Saturday, 10 November 2012

Audi Unplugs R8 e-tron, Electric Car Program Left In Limbo

In September of 2009, Audi of America President Johan de Nysschen loudly and proudly called the Chevrolet Volt "a car for idiots". He spent the next several months back-tracking.

a classic case of foot-in-mouth disease, de Nysschen was clumsily trying to make a couple of interesting points: (a) even though the Volt is fuel-efficient, savings at the pump will never justify the car's high price tag, and (b) because America derives so much of its electricity from coal, even the most severely gas-averse Volt drivers won't be doing much to improve the environment.*

But underneath those arguably compelling arguments, it was impossible to ignore a certain contempt that de Nysschen was expressing for electric and advanced hybrid cars.

De Nysschen's boss, Rupert Stadler, hasn't been much more enthusiastic on those fronts, though both men have often pointed to Audi's high-end e-tron concept car -- revealed around the same time as the "idiots" incident -- as proof that Audi was making room for electrics in its lineup. In fact, just last month, we were promised e-tron versions of every Audi model by the year 2020.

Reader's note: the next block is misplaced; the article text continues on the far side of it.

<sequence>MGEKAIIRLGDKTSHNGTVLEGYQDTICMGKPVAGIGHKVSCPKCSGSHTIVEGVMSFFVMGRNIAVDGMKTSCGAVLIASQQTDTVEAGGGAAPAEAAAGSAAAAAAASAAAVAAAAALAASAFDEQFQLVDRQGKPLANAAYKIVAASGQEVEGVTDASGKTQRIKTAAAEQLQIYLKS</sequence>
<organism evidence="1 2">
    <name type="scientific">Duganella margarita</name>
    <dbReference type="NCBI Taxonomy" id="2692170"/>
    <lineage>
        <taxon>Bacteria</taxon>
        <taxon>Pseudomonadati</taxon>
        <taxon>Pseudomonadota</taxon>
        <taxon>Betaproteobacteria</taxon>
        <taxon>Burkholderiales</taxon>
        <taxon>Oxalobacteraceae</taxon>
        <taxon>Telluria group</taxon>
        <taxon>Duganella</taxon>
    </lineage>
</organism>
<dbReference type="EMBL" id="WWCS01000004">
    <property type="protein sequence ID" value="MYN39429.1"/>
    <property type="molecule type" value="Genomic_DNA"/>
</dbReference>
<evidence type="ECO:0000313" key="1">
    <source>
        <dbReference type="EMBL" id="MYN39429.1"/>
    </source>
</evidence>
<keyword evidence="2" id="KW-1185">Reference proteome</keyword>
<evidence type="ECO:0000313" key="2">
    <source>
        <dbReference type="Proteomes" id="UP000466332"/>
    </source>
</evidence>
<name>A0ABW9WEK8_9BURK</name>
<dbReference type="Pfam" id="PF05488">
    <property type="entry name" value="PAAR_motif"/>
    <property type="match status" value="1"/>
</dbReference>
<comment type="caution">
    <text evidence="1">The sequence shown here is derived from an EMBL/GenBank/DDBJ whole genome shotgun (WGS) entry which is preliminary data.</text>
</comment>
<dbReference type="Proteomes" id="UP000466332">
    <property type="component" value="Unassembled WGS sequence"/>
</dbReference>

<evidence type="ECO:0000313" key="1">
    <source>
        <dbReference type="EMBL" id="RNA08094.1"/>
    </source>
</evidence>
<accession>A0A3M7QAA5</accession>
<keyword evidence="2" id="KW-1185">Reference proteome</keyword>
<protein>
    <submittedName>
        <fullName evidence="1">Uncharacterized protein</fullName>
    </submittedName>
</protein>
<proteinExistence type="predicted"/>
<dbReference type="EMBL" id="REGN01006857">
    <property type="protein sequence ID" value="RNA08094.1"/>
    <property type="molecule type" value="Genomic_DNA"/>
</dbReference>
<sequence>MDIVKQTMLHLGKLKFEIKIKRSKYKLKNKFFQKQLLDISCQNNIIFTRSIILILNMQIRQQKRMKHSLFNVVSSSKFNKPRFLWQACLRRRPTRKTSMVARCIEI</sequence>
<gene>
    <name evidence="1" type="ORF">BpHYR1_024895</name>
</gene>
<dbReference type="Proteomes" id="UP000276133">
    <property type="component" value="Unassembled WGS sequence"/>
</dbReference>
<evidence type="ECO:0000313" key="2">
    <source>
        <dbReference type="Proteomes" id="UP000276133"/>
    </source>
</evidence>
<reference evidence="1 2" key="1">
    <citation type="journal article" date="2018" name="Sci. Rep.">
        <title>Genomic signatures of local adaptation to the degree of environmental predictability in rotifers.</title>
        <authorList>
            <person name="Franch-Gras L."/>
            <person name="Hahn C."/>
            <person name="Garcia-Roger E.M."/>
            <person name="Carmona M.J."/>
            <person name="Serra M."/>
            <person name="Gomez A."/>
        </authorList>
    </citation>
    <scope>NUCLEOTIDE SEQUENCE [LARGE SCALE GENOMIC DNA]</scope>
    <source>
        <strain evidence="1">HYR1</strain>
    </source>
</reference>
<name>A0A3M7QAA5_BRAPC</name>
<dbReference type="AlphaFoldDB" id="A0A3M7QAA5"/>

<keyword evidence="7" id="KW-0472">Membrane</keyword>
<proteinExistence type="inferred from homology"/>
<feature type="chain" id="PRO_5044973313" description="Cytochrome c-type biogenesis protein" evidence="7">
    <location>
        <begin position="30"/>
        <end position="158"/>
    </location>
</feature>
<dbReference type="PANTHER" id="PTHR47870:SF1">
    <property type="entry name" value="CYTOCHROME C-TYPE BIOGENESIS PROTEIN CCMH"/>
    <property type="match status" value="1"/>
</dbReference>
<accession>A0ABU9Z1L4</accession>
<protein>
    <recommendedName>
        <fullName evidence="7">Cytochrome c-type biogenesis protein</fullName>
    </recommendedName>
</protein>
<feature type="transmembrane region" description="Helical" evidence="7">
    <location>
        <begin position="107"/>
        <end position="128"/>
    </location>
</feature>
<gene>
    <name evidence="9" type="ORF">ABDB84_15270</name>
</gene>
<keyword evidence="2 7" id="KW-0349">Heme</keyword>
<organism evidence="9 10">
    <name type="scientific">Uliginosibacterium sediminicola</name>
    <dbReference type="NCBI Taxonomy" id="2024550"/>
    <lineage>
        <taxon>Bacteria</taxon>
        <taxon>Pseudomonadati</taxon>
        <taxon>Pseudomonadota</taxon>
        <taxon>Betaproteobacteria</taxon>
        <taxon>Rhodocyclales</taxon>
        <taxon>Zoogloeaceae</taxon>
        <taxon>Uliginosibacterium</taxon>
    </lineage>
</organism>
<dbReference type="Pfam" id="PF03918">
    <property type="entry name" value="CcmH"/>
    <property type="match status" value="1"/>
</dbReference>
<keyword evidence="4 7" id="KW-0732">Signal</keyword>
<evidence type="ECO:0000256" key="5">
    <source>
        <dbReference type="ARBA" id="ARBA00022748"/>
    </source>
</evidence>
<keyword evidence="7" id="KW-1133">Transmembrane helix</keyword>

Audi has announced that it's delaying the rollout of its all-electric supercar, the Audi R8 e-tron, which was due to launch later this year. The folks at Wired see the situation as a bit more dire, reporting that the electric R8 has been completely shelved, due to the high cost and poor efficiency of today's batteries and the fact that Wolfgang Dürheimer, Audi's new head of R&D, put the e-tron program on the back burner.
And the R8 wasn't the only electric car at Audi HQ: the automaker is also testing an e-tron based on the smaller, simpler, cheaper A3. In nixing the R8, Audi didn't say anything about the A3 e-tron, so it might still be on-track for its rumored 2014 release. We'll see.

How enthusiastic IS the Volkswagen family is about electric and advanced hybrid cars.

Consider this: way back in 2007, Toyota promised hybrid and electric versions of every car in its lineup by the year 2020. Such vehicles -- particularly the Prius -- have been key in Toyota's continued growth, and the company clearly sees them as the foundation for a successful future.

Volkswagen has put Toyota in its sights, aiming to overtake the company and become world's biggest automaker by 2018. Do hybrids and electrics figure into VW's plan for world domination? And if so, where?

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